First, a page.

Yama & Niyama Series

Santosha | How Contentment Can Radically Change Our Lives

Santosha | How Contentment Can Radically Change Our Lives

Welcome back to the yamas and niyamas series after a little break. We're moving right along, and this week Santosha is up. Santosha means contentment in Sanskrit and asks us to take refuge within a calm center. 

In order to practice contentment, we have to move towards opening our heart to gratitude for what we have in this current moment. We are asked to be thankful and practice not seeking.

Saucha | How Purity Allows Us to Fully Experience Life

Saucha | How Purity Allows Us to Fully Experience Life

Hello beautiful friends, and welcome back for the first niyama. This week we transition from covering the yamas, all the "restraints" to the niyamas, or the "observances." And, what a better way than to talk about Saucha, which means purity in Sanskrit. 

Saucha can be broken down into two different areas of bringing purity into our lives. The first is what most might think of - to pure our bodies, thoughts, and words. Like many things, we must first start with cleansing ourselves in order to bring purity into our lives overall.

Aparigraha | What We Try to Possess, Will Possess Us

Aparigraha | What We Try to Possess, Will Possess Us

This week marks the fifth and final yama! Hard to believe we're already through the yamas and will be moving onto the niyamas next week.For the final yama, we'll be covering Aparigraha, or the tenant of non-possessiveness. Aparigraha asks us to not cling to things of this world. The belief is that all things come and go and holding onto things will only lead to suffering. We are allowed to enjoy the pleasures of life and what we have in this moment but must do this without becoming attached. Only then can we be free to truly enjoy this life.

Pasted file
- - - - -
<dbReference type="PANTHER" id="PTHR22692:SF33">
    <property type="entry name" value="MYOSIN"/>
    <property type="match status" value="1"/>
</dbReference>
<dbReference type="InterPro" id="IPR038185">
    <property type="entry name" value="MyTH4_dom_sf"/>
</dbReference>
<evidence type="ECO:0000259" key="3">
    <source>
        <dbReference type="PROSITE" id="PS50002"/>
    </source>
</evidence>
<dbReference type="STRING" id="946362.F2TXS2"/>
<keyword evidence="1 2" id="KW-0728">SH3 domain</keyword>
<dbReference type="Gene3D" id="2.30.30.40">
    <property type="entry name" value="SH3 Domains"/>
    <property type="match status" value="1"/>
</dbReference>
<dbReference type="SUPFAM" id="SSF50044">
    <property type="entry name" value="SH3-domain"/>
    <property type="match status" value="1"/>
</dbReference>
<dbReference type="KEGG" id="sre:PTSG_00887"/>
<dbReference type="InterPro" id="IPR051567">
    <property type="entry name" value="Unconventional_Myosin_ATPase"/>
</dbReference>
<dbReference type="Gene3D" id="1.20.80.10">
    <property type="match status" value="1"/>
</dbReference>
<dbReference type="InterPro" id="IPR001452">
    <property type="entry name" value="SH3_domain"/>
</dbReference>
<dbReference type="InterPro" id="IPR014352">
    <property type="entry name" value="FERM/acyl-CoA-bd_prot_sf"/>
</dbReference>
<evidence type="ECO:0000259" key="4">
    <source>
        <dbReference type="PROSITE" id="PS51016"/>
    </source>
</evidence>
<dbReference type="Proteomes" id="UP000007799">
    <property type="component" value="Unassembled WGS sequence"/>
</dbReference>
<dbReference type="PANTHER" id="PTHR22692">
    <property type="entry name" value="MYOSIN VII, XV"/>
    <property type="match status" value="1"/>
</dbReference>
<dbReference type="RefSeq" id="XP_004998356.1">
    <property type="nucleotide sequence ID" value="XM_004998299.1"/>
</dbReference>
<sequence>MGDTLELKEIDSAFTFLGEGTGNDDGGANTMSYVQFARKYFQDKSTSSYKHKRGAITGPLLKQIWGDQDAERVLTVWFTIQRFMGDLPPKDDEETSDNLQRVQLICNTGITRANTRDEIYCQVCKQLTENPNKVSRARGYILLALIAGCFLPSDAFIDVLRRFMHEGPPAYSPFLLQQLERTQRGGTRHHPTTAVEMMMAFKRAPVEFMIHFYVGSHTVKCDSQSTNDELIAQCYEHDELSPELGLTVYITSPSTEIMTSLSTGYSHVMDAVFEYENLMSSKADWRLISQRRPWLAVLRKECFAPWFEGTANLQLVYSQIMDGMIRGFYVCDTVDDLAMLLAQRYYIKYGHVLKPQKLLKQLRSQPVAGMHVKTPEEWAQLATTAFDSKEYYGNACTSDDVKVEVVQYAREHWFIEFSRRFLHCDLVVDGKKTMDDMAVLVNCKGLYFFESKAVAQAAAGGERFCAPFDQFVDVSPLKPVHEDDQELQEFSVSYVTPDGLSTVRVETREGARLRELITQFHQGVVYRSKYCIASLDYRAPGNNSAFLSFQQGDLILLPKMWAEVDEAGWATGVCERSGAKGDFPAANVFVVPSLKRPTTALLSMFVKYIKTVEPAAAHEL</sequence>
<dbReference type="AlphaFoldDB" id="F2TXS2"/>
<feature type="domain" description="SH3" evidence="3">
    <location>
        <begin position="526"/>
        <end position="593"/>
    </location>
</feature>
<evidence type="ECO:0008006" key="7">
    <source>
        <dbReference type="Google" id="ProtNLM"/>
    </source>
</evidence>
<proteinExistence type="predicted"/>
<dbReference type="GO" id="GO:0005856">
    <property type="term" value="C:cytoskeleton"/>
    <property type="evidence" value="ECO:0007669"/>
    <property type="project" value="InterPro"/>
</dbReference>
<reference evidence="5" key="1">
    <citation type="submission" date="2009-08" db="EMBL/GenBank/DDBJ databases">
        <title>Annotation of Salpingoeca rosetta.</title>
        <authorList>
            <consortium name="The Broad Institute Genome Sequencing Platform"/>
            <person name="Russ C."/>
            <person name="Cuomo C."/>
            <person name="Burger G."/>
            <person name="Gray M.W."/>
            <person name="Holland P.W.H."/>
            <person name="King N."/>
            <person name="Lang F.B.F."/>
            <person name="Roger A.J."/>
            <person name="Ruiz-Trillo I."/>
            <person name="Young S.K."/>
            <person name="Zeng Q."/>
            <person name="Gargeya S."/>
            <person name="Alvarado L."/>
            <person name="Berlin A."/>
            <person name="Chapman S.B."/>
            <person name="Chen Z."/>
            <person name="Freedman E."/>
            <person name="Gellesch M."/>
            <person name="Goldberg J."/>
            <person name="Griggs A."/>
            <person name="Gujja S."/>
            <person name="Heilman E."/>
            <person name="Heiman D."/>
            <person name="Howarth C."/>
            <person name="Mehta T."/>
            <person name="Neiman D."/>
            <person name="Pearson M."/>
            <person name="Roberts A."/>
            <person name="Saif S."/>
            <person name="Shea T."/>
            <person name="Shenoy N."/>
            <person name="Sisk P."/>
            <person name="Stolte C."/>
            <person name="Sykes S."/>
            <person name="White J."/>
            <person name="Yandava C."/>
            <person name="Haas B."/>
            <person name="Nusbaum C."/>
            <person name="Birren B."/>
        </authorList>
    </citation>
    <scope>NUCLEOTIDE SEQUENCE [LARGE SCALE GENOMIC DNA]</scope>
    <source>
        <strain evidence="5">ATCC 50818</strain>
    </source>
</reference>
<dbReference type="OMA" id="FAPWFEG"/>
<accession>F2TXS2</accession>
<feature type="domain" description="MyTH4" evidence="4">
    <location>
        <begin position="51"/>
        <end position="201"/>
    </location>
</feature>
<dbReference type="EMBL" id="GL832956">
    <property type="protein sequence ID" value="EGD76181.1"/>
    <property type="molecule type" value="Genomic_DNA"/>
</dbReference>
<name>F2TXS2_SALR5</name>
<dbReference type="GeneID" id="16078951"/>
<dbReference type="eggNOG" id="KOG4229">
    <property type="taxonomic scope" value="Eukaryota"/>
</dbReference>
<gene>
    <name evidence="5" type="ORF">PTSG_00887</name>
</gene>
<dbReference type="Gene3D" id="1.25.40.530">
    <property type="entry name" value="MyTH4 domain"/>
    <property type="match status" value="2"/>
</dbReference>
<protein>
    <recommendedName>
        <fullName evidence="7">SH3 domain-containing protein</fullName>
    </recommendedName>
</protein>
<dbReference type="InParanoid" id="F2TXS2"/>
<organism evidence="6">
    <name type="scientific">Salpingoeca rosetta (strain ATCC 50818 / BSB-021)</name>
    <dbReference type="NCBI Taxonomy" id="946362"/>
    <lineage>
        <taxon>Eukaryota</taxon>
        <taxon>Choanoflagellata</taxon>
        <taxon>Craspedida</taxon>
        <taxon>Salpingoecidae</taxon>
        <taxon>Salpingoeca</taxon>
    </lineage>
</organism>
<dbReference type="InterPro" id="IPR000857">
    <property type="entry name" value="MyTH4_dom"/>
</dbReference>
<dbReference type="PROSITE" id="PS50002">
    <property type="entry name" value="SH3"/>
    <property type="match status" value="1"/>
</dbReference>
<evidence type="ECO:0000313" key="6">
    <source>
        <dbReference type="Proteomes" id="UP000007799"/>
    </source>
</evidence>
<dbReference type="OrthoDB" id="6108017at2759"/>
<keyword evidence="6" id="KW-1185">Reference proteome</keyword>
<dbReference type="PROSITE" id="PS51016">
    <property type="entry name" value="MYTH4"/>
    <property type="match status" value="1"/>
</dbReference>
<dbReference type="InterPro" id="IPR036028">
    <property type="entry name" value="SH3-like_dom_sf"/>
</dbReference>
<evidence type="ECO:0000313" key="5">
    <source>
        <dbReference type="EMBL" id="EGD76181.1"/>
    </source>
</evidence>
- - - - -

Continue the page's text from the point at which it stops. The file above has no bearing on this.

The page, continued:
Brahmacharya | Reversing Overindulgence by "Going After Brahman"

Brahmacharya | Reversing Overindulgence by "Going After Brahman"

Here we go, loves, week four of the yamas and niyamas series. This week we're covering Brahmacharya, or the tenant of non-excess. This one is interesting and stands out from the others, because when you translate it from Sanskrit, it literally means "going after Brahman." A Brahman in Hinduism is a teacher or guru, and some think Brahmacharya is meant to mean " walking with God," whatever God means for you.

Brahmacharya holds to an outlook of holiness, or the concept of sacredness, rather than indulgence. We talked about the concept of "enough," which goes hand in hand with this tenant, in last week's post. So, if you're interested in learning more about how to view your current life as being enough, I recommend reading that one, as well. This week's tenant asks us to walk through life seeing ourselves and all our experiences as being sacred, to be willing to "turn on to the wonders of life."